“Please Excuse My Dear Aunt Sally”

Posted by Ami Louise Rich, Stephanie Dolan, Carrie Lace, Josh Akman, and David Ali on July 12, 2019.

Organization design can be a political, emotional, and disruptive event, even in the best of circumstances. If done poorly, it can be paralyzing, demoralizing, and too often, a deal breaker. In an effort to avoid these issues, leaders can approach organization design much like a fourth grader tackles an order of operations math equation—with clear rules and purpose.

M&A deal volume is expected to increase in the coming year,1 driven by an appetite to acquire technology, expand and diversify products and services, and expand customer base, all in increasingly competitive markets. These deal drivers only heighten deal complexity, and thus, the criticality for organizations to effectively align their talent models to their new strategy through organization redesign.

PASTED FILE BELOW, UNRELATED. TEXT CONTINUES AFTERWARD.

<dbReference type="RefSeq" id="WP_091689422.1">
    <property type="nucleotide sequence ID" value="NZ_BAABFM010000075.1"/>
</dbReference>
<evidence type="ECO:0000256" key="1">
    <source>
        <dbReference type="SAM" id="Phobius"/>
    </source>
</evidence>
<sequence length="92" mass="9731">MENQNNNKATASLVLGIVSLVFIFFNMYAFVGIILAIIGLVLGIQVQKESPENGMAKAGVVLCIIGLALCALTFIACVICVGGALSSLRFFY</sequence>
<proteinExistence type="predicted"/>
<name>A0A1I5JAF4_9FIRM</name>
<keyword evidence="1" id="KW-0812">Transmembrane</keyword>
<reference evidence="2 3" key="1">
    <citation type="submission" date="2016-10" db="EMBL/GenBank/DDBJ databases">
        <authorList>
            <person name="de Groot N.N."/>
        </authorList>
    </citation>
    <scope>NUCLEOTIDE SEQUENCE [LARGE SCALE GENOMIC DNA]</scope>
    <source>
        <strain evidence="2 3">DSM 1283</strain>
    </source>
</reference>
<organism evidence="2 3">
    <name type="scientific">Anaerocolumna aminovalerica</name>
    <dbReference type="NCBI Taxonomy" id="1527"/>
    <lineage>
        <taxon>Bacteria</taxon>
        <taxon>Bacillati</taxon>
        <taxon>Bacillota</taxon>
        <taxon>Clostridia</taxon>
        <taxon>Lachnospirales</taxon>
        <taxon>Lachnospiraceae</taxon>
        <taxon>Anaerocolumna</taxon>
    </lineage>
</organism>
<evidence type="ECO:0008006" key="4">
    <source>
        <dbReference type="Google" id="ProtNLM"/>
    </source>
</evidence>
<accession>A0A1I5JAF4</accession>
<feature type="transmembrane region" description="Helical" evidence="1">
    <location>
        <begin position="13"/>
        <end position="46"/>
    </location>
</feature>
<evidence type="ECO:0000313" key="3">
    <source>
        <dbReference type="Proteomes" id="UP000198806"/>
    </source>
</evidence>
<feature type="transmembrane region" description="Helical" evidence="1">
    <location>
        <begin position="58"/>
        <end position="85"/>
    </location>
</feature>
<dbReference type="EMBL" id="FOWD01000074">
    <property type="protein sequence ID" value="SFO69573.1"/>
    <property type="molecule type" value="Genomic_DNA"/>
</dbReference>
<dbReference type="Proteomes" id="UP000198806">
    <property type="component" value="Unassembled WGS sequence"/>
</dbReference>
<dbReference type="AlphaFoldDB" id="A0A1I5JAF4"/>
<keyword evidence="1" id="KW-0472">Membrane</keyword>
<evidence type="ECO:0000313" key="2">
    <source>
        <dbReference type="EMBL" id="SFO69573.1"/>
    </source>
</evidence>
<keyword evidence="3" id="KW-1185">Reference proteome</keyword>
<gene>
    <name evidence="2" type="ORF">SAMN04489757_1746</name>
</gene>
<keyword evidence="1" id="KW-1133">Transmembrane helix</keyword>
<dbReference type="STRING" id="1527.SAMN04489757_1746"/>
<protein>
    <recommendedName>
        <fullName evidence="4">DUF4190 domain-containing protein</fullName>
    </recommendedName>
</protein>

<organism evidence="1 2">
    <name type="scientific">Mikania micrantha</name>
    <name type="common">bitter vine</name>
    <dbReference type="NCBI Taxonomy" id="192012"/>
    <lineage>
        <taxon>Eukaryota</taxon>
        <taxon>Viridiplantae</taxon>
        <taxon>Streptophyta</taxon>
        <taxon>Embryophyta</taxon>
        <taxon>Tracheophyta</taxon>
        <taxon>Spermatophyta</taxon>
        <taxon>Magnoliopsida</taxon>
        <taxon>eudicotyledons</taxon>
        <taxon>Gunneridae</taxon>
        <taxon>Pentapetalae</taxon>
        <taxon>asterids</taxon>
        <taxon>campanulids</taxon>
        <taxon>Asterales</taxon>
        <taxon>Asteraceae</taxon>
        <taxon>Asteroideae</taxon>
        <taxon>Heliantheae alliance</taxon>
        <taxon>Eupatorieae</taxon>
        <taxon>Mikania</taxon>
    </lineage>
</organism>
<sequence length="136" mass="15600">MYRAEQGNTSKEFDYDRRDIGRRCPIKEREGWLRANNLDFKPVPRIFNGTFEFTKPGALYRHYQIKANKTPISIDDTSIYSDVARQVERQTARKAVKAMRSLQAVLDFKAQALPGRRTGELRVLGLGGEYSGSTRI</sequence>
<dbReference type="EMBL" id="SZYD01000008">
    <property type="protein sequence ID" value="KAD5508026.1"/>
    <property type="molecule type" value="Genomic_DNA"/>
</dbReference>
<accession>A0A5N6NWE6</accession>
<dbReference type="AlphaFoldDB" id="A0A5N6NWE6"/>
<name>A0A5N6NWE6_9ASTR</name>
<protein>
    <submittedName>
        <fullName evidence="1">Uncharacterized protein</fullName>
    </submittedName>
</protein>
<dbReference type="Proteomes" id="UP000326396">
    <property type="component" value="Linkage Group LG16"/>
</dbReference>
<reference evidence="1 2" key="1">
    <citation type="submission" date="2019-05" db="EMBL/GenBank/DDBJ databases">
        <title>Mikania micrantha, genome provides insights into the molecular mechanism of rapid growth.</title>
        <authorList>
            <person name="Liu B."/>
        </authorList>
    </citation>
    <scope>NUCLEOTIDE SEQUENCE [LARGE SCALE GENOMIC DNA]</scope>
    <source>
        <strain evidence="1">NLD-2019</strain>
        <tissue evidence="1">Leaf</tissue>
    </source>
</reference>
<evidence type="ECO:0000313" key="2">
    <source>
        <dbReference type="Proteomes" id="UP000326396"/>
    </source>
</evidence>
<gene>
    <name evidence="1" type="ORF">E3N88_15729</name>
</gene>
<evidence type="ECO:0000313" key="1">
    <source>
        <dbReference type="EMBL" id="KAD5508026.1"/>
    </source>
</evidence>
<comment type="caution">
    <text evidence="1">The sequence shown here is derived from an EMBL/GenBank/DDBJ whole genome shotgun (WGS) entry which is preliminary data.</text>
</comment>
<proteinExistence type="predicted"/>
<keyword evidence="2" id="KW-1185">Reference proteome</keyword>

Several M&A-specific factors can challenge organization design efforts:

  • First Date Straight to Marriage – For the same reason skeptics question love at first sight, it can take time and dedicated effort for newly formed leadership teams, who may have previously been competitors, to find a common “true north.” Teams can struggle on alignment of business strategy, priorities, and timeline, which only slows organization design efforts. There is a constant push and pull among short- and long-term objectives, balancing the desire to build a transformative organization against the need to “keep the trains running on time” to minimize business disruption and maintain stability.
  • Building a House with no Blueprint – When leaders think “org structure” they think about individuals. But putting people in roles without defining the operating model is like building a house before the architect has finished the blueprint. At best, you will end up with a shaky foundation, mixed-up wiring, and a leaky roof. At worst, your house may collapse altogether. Building a foundational operating model that aligns people, processes, and technology is a critical first step.